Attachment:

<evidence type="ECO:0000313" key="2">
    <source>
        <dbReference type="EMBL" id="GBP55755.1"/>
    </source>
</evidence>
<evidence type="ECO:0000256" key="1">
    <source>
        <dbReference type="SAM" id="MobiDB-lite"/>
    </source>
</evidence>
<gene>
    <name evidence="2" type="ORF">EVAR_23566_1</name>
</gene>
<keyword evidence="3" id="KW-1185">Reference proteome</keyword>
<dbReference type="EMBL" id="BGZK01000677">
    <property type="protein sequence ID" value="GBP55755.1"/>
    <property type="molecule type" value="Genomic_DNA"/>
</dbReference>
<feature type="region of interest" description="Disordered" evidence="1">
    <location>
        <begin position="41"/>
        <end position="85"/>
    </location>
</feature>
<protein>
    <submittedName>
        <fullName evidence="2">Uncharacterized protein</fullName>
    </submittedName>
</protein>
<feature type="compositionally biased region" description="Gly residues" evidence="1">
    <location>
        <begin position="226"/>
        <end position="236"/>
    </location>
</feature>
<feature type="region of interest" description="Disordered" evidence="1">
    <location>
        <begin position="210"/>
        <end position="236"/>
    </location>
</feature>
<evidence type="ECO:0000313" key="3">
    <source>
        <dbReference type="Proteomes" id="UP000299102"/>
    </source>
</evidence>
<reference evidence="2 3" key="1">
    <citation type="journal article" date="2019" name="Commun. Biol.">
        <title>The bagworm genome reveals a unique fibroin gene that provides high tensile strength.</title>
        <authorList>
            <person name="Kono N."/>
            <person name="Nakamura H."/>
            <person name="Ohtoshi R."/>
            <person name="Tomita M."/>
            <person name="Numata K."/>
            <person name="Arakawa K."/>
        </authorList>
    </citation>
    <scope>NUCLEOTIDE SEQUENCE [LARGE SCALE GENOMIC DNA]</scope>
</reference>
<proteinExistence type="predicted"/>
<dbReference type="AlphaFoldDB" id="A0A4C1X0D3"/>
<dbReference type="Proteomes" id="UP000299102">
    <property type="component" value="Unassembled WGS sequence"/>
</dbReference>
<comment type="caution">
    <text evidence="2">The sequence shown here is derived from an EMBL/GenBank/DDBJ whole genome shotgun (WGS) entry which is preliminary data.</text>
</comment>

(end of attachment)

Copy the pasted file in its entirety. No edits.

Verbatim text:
<evidence type="ECO:0000313" key="2">
    <source>
        <dbReference type="EMBL" id="GBP55755.1"/>
    </source>
</evidence>
<evidence type="ECO:0000256" key="1">
    <source>
        <dbReference type="SAM" id="MobiDB-lite"/>
    </source>
</evidence>
<gene>
    <name evidence="2" type="ORF">EVAR_23566_1</name>
</gene>
<keyword evidence="3" id="KW-1185">Reference proteome</keyword>
<dbReference type="EMBL" id="BGZK01000677">
    <property type="protein sequence ID" value="GBP55755.1"/>
    <property type="molecule type" value="Genomic_DNA"/>
</dbReference>
<feature type="region of interest" description="Disordered" evidence="1">
    <location>
        <begin position="41"/>
        <end position="85"/>
    </location>
</feature>
<protein>
    <submittedName>
        <fullName evidence="2">Uncharacterized protein</fullName>
    </submittedName>
</protein>
<feature type="compositionally biased region" description="Gly residues" evidence="1">
    <location>
        <begin position="226"/>
        <end position="236"/>
    </location>
</feature>
<feature type="region of interest" description="Disordered" evidence="1">
    <location>
        <begin position="210"/>
        <end position="236"/>
    </location>
</feature>
<evidence type="ECO:0000313" key="3">
    <source>
        <dbReference type="Proteomes" id="UP000299102"/>
    </source>
</evidence>
<reference evidence="2 3" key="1">
    <citation type="journal article" date="2019" name="Commun. Biol.">
        <title>The bagworm genome reveals a unique fibroin gene that provides high tensile strength.</title>
        <authorList>
            <person name="Kono N."/>
            <person name="Nakamura H."/>
            <person name="Ohtoshi R."/>
            <person name="Tomita M."/>
            <person name="Numata K."/>
            <person name="Arakawa K."/>
        </authorList>
    </citation>
    <scope>NUCLEOTIDE SEQUENCE [LARGE SCALE GENOMIC DNA]</scope>
</reference>
<proteinExistence type="predicted"/>
<dbReference type="AlphaFoldDB" id="A0A4C1X0D3"/>
<dbReference type="Proteomes" id="UP000299102">
    <property type="component" value="Unassembled WGS sequence"/>
</dbReference>
<comment type="caution">
    <text evidence="2">The sequence shown here is derived from an EMBL/GenBank/DDBJ whole genome shotgun (WGS) entry which is preliminary data.</text>
</comment>